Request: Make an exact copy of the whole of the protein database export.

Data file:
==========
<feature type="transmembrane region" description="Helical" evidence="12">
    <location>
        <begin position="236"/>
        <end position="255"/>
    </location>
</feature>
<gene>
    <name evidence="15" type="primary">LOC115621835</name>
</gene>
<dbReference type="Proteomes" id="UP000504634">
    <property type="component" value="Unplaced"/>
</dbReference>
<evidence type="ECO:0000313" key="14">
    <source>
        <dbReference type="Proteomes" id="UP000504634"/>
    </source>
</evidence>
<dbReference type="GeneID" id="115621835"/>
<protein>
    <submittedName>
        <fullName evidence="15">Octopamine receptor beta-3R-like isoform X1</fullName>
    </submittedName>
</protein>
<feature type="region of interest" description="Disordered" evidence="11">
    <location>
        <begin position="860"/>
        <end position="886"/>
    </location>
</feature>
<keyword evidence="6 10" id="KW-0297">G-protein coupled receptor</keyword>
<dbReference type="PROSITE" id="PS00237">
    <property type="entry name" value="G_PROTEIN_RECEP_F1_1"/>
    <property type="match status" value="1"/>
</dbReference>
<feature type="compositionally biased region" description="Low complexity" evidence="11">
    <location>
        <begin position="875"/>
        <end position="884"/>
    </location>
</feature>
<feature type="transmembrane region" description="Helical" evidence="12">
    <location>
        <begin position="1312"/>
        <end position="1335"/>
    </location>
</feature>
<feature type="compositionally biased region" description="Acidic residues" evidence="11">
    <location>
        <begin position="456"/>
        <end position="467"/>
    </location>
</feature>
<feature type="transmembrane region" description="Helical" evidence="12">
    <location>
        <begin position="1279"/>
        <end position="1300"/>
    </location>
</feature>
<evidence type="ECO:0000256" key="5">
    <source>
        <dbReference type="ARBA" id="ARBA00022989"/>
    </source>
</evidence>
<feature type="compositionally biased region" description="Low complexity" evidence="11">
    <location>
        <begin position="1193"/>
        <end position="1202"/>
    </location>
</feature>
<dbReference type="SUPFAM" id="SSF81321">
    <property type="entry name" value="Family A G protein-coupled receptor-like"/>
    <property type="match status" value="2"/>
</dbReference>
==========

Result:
<feature type="transmembrane region" description="Helical" evidence="12">
    <location>
        <begin position="236"/>
        <end position="255"/>
    </location>
</feature>
<gene>
    <name evidence="15" type="primary">LOC115621835</name>
</gene>
<dbReference type="Proteomes" id="UP000504634">
    <property type="component" value="Unplaced"/>
</dbReference>
<evidence type="ECO:0000313" key="14">
    <source>
        <dbReference type="Proteomes" id="UP000504634"/>
    </source>
</evidence>
<dbReference type="GeneID" id="115621835"/>
<protein>
    <submittedName>
        <fullName evidence="15">Octopamine receptor beta-3R-like isoform X1</fullName>
    </submittedName>
</protein>
<feature type="region of interest" description="Disordered" evidence="11">
    <location>
        <begin position="860"/>
        <end position="886"/>
    </location>
</feature>
<keyword evidence="6 10" id="KW-0297">G-protein coupled receptor</keyword>
<dbReference type="PROSITE" id="PS00237">
    <property type="entry name" value="G_PROTEIN_RECEP_F1_1"/>
    <property type="match status" value="1"/>
</dbReference>
<feature type="compositionally biased region" description="Low complexity" evidence="11">
    <location>
        <begin position="875"/>
        <end position="884"/>
    </location>
</feature>
<feature type="transmembrane region" description="Helical" evidence="12">
    <location>
        <begin position="1312"/>
        <end position="1335"/>
    </location>
</feature>
<feature type="compositionally biased region" description="Acidic residues" evidence="11">
    <location>
        <begin position="456"/>
        <end position="467"/>
    </location>
</feature>
<feature type="transmembrane region" description="Helical" evidence="12">
    <location>
        <begin position="1279"/>
        <end position="1300"/>
    </location>
</feature>
<evidence type="ECO:0000256" key="5">
    <source>
        <dbReference type="ARBA" id="ARBA00022989"/>
    </source>
</evidence>
<feature type="compositionally biased region" description="Low complexity" evidence="11">
    <location>
        <begin position="1193"/>
        <end position="1202"/>
    </location>
</feature>
<dbReference type="SUPFAM" id="SSF81321">
    <property type="entry name" value="Family A G protein-coupled receptor-like"/>
    <property type="match status" value="2"/>
</dbReference>